Giancarlo Esposito Doesn't See The Evil In His Better Call Saul And Breaking Bad Character

Giancarlo Esposito's filmography dates back decades, and he has appeared in a number of classic films. In "Do the Right Thing," Esposito played Buggin Out, who led the attempted boycott of Sal's Famous Pizzeria for its all-white Wall of Fame. In "Malcolm X," he played one of the Nation of Islam disciples who assassinated the legendary civil rights leader. In "The Usual Suspects," he played FBI agent Jack Baer, who led the interrogation of a hospitalized burn victim to work up a police sketch of the villain Keyser Söze.

Despite being a part of famous movie moments like these, Esposito was working mostly under the radar in Hollywood until he took on the role of Gus Fring in AMC's "Breaking Bad" and "Better Call Saul." An icy drug lord who hides behind philanthropy, restaurant hospitality, and the chicken mascot of Los Pollos Hermanos, the character catapulted Esposito to a new level of visibility as an actor. It was perhaps because of his association with this role that Esposito landed other villainous parts, like his Emmy-nominated turn as Moff Gideon on "The Mandalorian."

As an actor, however, Esposito approached the part of Fring from an inherently more empathetic place than a viewer rooting against him might. You will often hear actors say they don't play their characters as villains, since everyone is the hero of their own story. Owing to this mentality, perhaps, Esposito does not see Fring as a villain in the classic sense. In an interview with Collider, he said:

"I don't know if I have any character that's classically evil. And I think that's what's changed the game for me because Gus Fring, I would immediately go to him. Because I can dive into that and I scare people in real life, but that's a part of me: When we are able to take someone in completely — give space, drop yourself down so you're listening, but seeing everything about them — it makes people uncomfortable. It truly makes them uncomfortable. Because you're not multitasking, looking at your phone or another five things, you're looking into their soul."

'No one is just evil'

If the image of Gus Fring looking into one's soul sounds scary, Giancarlo Esposito doesn't quite see it that way. He continued:

"I don't think that's a bad thing. I think it's an attentive thing. I believe that Gus was a character and is a character who really had an agenda. And his agenda wasn't necessarily evil. It was straight and to the point. So I think part of my career that's been so wonderful, and it started with really with Gus, is that no one is just evil. It's neither black nor white. It's a shade of gray. And it could be either/or, which is why I loved playing him. ... You become an amalgamation of all the good and the bad that makes you evil by the decisions you make while the camera's on."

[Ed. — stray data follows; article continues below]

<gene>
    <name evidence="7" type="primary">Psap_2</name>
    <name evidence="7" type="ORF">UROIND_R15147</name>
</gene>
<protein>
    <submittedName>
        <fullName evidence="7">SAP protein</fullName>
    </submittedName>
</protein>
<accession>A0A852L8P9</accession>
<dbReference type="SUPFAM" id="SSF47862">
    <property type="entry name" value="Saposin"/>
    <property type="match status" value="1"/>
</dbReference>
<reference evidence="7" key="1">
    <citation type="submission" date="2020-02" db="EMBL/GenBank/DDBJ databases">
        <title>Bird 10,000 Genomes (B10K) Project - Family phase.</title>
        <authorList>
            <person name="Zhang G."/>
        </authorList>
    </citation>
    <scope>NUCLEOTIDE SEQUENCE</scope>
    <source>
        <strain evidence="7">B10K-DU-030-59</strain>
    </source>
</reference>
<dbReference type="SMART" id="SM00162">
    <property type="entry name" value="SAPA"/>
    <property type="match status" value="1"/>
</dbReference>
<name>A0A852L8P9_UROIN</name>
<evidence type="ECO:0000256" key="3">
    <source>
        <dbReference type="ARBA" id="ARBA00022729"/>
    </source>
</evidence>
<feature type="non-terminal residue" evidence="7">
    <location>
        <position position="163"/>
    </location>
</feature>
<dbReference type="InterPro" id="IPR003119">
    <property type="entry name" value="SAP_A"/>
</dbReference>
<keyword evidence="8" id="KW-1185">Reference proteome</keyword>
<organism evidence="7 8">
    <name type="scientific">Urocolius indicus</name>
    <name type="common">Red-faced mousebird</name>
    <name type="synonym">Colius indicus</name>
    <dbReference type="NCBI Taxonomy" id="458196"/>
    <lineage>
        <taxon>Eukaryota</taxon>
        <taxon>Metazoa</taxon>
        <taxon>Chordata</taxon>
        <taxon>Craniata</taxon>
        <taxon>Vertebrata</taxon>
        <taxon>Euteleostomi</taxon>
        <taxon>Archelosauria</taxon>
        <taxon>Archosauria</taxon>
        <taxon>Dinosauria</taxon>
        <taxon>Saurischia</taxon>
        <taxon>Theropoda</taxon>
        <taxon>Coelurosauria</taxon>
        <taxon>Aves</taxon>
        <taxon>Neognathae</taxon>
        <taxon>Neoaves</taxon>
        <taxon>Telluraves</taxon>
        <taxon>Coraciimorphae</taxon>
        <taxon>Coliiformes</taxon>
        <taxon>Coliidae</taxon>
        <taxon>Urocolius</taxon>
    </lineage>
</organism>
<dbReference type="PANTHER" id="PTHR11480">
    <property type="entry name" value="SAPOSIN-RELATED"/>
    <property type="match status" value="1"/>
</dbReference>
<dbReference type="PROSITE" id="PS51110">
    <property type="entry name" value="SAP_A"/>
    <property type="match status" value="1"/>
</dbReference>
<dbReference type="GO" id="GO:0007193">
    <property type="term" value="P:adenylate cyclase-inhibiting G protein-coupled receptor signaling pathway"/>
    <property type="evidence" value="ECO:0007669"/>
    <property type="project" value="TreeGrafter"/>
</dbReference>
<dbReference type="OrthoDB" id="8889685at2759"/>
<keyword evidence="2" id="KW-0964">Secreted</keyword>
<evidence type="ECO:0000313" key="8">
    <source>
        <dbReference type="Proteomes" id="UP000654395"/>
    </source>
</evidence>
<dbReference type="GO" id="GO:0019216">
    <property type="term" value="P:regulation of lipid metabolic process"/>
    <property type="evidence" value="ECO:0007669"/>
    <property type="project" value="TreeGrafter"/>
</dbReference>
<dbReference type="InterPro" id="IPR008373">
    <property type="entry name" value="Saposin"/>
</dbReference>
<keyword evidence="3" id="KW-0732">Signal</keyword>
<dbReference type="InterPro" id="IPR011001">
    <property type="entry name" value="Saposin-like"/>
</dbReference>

Fring is a complex character, and his attentive nature — applied toward everything from conducting his drug business to cleaning kitchen fryers — is certainly one of his defining aspects. However, as ScreenPrism (via Laughing Squid) notes, at least part of his overall character as a ruthless meth kingpin, cloaked in fake fast-food smiles, can also be seen as a critique of capitalism and its all-consuming need for aggressive expansion and elimination of competition at the expense of public health. 

"Breaking Bad" also showed how Fring was driven by a desire for revenge against Hector Salamanca (Mark Margolis) and Don Eladio (Steven Bauer) for the death of his Los Pollos Hermanos co-founder (and possible lover), Max (James Martinez). Max's death sets in motion a long-simmering revenge plan for Fring that finally culminates in his own long walk to death along with Hector (to the tune of the Apparat song "Goodbye") in a nursing home explosion in the Season 4 finale, "Face Off."

By setting Fring in opposition to these other worse villains, "Breaking Bad" arguably made the character more sympathetic, just as some viewers might have been rooting for Walter White (Bryan Cranston) as the lesser of two evils when compared to Fring. The character's final grotesque appearance in "Breaking Bad," as he adjusts his necktie with half his face blown off, serves as one last reminder of Gus Fring's dual nature.